In the following case, periodontal regenerative surgery with amelogenins (Emdogain®) produced complete filling of two adjacent vertical, deep and non-contained defects in the lower jaw. Moreover, the results were well maintained in the long term (6 years), as demonstrated clinically and radiologically. The periodontal regenerative treatment changed the prognosis of the lower first molar in a young patient, avoiding extraction and subsequent implant placement. The strict regimen of post-surgical control visits was critical for the successful long-term maintenance of the regenerative results.
PRODUCT INFORMATION BY THE MANUFACTURER
- 20 years on the market
- 2 million patients treated*
- Over 1000 scientific publications***
- Over 600 clinical publications
- Extremely well tolerated**
*based on number of syringes sold globally
**based on a global post-surgical complication rate of less than 0.002%
*** based on pubmed search for Emdogain or “enamel matrix derivative”
A systemically healthy 33-year-old patient was diagnosed with localized aggressive periodontitis. A pre-operative x-ray (Fig.1) revealed an intra-bony defect in the distal aspect of tooth #46 and on the mesial aspect of tooth #45. Following the initial preparation, a residual 10 mm periodontal pocket was evident distal to tooth #46 and a 7 mm periodontal pocket mesial to tooth #45 (Figs. 2-3).
After causal therapy, the patient showed a good standard of supragingival plaque control (FMPS and FMBS<15%), and regenerative periodontal surgery with Emdogain® was scheduled.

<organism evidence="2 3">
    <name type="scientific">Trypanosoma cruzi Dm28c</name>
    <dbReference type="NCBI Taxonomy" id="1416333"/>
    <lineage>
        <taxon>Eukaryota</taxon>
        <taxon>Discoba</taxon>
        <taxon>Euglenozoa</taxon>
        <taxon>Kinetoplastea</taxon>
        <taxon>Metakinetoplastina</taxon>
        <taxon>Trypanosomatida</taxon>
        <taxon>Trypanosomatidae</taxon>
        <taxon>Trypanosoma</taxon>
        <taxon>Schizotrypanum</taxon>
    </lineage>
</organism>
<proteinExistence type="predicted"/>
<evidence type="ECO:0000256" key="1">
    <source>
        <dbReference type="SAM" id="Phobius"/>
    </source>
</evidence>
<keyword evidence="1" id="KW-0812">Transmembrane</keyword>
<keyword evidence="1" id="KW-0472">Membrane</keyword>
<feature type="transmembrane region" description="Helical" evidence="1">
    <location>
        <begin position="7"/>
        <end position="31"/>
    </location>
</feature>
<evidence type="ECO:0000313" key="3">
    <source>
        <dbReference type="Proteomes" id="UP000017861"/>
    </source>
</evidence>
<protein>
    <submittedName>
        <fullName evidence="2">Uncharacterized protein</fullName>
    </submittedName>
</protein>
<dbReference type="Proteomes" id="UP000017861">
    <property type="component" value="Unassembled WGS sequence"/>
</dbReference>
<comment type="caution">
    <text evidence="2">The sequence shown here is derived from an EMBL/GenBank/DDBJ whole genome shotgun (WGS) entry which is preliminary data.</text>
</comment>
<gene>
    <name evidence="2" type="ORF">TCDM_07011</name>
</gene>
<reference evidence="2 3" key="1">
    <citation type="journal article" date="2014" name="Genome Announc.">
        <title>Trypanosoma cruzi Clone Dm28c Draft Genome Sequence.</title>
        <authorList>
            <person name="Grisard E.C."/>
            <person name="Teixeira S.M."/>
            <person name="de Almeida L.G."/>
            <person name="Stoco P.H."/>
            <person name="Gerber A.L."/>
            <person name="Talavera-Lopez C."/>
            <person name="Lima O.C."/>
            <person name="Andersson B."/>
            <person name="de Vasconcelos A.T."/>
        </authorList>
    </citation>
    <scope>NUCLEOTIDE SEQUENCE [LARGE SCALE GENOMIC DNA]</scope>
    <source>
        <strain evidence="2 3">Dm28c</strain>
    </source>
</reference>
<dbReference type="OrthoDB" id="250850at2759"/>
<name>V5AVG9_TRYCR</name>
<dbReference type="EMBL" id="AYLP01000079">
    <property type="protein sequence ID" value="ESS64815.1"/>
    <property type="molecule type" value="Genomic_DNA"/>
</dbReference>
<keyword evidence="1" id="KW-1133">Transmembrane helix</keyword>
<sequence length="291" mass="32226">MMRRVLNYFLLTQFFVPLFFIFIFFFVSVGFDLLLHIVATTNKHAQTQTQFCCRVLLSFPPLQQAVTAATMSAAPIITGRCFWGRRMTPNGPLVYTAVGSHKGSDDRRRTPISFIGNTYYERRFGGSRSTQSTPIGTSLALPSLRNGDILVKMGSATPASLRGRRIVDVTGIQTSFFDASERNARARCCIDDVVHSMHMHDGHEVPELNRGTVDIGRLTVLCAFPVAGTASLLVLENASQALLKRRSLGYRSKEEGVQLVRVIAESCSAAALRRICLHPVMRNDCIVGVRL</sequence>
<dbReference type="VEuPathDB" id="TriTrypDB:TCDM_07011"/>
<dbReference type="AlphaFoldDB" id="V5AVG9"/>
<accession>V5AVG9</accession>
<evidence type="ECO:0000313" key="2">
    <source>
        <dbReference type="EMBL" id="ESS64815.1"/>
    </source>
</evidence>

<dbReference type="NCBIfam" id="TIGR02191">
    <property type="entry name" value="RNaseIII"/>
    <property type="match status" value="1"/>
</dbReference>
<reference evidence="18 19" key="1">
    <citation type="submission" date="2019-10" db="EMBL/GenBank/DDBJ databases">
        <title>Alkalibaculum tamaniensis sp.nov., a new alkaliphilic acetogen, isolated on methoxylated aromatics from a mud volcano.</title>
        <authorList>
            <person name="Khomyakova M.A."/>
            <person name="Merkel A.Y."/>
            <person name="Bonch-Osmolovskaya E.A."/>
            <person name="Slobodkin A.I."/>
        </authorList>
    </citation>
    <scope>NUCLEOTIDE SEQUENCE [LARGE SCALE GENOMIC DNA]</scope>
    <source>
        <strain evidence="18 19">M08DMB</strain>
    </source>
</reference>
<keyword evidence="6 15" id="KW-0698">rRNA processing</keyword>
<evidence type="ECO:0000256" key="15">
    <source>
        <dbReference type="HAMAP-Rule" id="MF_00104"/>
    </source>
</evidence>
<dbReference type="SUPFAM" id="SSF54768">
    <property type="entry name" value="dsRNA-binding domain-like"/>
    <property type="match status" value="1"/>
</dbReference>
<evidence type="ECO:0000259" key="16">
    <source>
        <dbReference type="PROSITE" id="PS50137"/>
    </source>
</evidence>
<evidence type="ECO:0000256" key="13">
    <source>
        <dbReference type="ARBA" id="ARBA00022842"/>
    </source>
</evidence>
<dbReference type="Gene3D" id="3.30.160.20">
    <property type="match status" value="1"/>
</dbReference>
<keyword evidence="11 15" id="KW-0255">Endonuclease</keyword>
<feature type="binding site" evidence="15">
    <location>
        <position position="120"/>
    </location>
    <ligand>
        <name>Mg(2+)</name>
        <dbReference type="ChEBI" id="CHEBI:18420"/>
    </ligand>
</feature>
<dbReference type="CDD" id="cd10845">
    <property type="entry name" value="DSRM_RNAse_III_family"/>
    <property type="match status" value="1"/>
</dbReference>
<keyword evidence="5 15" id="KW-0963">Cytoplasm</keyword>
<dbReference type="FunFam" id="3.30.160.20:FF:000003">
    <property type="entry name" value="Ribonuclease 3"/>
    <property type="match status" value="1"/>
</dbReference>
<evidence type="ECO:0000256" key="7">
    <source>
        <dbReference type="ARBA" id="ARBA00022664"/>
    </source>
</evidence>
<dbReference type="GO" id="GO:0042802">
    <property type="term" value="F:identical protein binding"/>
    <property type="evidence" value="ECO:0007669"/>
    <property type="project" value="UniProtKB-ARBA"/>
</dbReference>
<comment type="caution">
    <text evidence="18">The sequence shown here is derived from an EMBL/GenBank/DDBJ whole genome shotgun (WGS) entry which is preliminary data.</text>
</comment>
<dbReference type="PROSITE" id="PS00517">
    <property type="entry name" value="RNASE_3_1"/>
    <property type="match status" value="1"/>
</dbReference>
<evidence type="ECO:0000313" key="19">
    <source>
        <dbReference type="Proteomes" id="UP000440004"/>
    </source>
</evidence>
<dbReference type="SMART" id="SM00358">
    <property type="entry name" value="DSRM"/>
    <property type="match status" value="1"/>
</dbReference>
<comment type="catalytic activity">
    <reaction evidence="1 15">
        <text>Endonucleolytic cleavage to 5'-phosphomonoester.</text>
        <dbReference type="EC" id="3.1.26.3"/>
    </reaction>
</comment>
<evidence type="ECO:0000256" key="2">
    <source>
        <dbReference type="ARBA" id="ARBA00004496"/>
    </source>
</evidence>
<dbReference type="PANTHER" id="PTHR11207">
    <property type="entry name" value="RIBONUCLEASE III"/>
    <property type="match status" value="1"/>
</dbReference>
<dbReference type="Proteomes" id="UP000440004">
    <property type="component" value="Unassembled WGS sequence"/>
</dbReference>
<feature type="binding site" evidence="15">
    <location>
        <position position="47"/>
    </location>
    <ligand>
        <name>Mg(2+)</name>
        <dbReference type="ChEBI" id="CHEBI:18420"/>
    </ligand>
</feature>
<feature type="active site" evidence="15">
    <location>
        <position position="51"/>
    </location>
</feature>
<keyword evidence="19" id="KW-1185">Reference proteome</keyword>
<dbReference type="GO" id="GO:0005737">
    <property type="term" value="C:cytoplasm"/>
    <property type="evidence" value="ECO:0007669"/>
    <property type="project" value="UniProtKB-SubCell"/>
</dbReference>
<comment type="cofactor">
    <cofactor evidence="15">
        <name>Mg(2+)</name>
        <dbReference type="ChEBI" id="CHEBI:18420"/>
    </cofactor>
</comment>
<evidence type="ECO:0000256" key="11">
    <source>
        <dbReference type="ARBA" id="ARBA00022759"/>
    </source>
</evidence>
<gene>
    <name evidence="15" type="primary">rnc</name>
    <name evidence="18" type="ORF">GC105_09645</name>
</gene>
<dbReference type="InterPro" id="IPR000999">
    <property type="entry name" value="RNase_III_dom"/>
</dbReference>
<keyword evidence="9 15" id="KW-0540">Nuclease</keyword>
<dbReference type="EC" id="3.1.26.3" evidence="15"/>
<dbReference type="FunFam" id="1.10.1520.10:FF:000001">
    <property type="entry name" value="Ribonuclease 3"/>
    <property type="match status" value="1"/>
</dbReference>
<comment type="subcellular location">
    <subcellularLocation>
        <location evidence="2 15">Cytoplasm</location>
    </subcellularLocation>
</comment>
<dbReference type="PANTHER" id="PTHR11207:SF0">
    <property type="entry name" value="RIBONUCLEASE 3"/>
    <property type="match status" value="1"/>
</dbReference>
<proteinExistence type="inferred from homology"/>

Following local anesthesia, an envelope-type flap extending from distal #43 to mesial #47 was raised. The supracrestal soft tissue above the angular defects was preserved with the amplified papilla preservation technique between #47 and #46 and with the simplified papilla preservation technique between #45 and #44 (Figs. 4-5). The flap was elevated in a split-full-split approach. The surgical papillae were elevated split thickness, while the central portion of the flap was elevated full thickness until the bony defects were completely exposed. The lingual flap, together with the interdental supracrestal soft tissues, was raised full thickness. The flap elevation was followed by debridement: both bony defects were degranulated, and the root surfaces were planed with ultrasonic and manual instruments. The infrabony defect on #46 was classified as a two-wall defect in the most coronal portion (missing vestibular wall), becoming a three-wall defect in the apical portion. The infrabony defect on #45 was classified as one-wall defect in the most coronal area while, in the apical area, a three-wall defect was evident (Figs. 6-7). The root surfaces were conditioned with EDTA gel 24% for two minutes to remove the smear layer produced by the root planing. After rinsing with saline solution, Emdogain® was applied on the exposed root surface and in the defects (Figs. 8-9).The anatomical papillae between #43 and #44 and between #45 and #4.6 were de-epithelialized, and the buccal flap was moved coronally in order to suture the surgical papilla to the connective tissue of the anatomical papilla with single interrupted sutures. The interdental soft tissues preserved in the area of the infrabony defects (#44-#45 and #46-#47) were sutured by first intention with single interrupted Vicryl 6-0 sutures (Figs. 10-11). The patient was instructed not to brush the treated area. Plaque control was performed with chlorhexidine solution 0.12% three times daily for 15 days. Systemic antibiotic therapy (amoxicillin 1 g twice daily for 7 days) together with anti-inflammatory therapy (ibuprofen 600 mg twice daily for 2 days and subsequently as needed) were prescribed. The sutures were removed after 15 days (Figs. 12-13).